There's been a lot of negative press lately about algorithms (Facebook, Snapchat, the prison system). But this week we're exploring ways that mathematical and scientific algorithms can actually help improve how we live.
Brian Christian co-wrote the book "Algorithms to Live By" with his friend, Tom Griffiths, a psychology and cognitive science professor at UC Berkeley. Brian is all about the intersection of technology and humanity, and figuring out how to use data to help people optimize their lives.
In their book, Brian and Tom offer really practical applications for scientific principles, which we'll get to in a minute. But first, here's the catch: There’s no formula for perfection. Even if you apply these algorithms to your life, things will go wrong. But by trying out these algorithms, you can statistically give it your best shot.
In part one of this two-part series about practical applications for algorithms, Brian tells Manoush about six small changes anyone can try.
1. Temporal Locality
This algorithm posits that the paper you're most likely to use next, is the last one you touched. So that pile of papers on your desk? You have a scientific reason to never organize them. The most relevant stuff will rise to the top.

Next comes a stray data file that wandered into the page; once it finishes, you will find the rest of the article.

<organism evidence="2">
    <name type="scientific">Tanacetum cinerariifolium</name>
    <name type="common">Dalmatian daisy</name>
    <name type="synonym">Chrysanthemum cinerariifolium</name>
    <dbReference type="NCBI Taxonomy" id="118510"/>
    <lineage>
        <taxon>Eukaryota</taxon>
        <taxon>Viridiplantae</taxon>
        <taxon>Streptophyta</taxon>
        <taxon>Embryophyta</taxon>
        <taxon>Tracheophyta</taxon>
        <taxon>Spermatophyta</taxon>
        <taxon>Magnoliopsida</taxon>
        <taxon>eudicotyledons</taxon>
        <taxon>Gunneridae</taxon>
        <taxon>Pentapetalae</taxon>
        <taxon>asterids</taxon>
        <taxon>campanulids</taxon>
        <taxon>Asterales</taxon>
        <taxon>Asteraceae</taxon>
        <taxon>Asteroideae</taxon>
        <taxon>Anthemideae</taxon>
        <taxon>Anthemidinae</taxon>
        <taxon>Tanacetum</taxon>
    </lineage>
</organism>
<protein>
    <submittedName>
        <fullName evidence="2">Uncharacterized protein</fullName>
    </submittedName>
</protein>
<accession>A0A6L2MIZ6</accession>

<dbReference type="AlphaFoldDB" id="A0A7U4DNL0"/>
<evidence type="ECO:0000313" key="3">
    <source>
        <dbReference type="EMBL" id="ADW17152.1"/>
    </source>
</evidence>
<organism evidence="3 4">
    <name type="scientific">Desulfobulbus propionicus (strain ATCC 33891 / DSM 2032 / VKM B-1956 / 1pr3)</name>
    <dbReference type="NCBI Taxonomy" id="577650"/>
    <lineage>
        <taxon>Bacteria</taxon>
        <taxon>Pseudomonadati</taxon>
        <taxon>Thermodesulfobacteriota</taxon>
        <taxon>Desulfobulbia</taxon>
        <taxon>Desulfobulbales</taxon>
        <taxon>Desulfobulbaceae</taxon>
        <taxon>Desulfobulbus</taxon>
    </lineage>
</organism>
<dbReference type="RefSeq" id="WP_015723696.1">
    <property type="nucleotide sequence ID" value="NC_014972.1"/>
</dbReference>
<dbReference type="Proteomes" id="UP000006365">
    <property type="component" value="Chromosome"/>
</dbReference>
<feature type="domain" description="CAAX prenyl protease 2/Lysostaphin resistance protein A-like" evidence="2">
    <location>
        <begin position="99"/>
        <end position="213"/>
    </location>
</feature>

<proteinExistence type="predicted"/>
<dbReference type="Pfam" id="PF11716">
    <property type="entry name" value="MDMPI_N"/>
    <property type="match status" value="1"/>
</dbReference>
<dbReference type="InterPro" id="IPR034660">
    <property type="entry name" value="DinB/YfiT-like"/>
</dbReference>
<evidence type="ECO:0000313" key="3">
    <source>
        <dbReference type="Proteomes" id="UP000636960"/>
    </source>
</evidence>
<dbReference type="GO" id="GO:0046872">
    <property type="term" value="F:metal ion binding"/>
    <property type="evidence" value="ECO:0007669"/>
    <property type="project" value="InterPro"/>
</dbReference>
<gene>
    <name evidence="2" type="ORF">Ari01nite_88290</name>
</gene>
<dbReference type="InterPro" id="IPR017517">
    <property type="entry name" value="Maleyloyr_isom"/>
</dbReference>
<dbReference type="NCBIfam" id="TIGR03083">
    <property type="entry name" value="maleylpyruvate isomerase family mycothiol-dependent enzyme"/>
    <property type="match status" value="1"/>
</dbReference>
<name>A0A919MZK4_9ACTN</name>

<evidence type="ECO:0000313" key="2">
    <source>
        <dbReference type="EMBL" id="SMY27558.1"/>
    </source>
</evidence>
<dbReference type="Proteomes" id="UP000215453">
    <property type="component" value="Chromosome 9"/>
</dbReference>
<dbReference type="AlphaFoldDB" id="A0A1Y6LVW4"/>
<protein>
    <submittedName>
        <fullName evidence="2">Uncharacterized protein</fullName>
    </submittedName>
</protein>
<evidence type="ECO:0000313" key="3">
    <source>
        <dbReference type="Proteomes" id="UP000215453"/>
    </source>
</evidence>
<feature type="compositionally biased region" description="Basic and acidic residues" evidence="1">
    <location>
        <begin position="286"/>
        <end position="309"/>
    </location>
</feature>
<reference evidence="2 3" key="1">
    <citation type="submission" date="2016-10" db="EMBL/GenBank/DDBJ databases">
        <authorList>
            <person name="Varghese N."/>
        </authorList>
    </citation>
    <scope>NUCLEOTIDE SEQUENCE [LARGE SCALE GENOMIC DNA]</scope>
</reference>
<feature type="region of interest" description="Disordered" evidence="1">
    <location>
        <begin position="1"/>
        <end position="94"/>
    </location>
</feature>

2. The Search/Sort Trade-off
If you tag and file your emails, you might be wasting your time. Weigh the amount of time you spend organizing against the amount of time it takes to use the good ol' search function.
3. Computational Kindness
The next time you try to plan a meeting, skip the classic line, "I'm totally free." Brian calls this "Passing the computational buck." Instead, ask a binary question like "Are you free for dinner at 5 p.m. on Thursday?" It may go against the rules of etiquette, but setting a specific window for availability should be more efficient.
4. Cache Miss
There's a fundamental trade-off between size and speed. The more we know — the more data we collect in our minds — the more likely we are to have a brain fart.
5. The Explore/Exploit Trade-off
The more experiences you have, the less likely it is that something will blow your mind. That's why Manoush has such fond memories from a Squeeze concert she went to in ninth grade. It may not have actually been that incredible, but she had less to compare it to.
6. Radix Sort
You might be compelled to sort your kid's Legos (or yours, this is a judgement-free zone) by color. But radix sort says efficiency trumps aesthetic. Try sorting by size instead.
Click the "Listen" button above to hear Brian and Manoush talk all about how to use these algorithms to live a better life.
And when you're done, check out part 2 of the series where Manoush tests some of them out.
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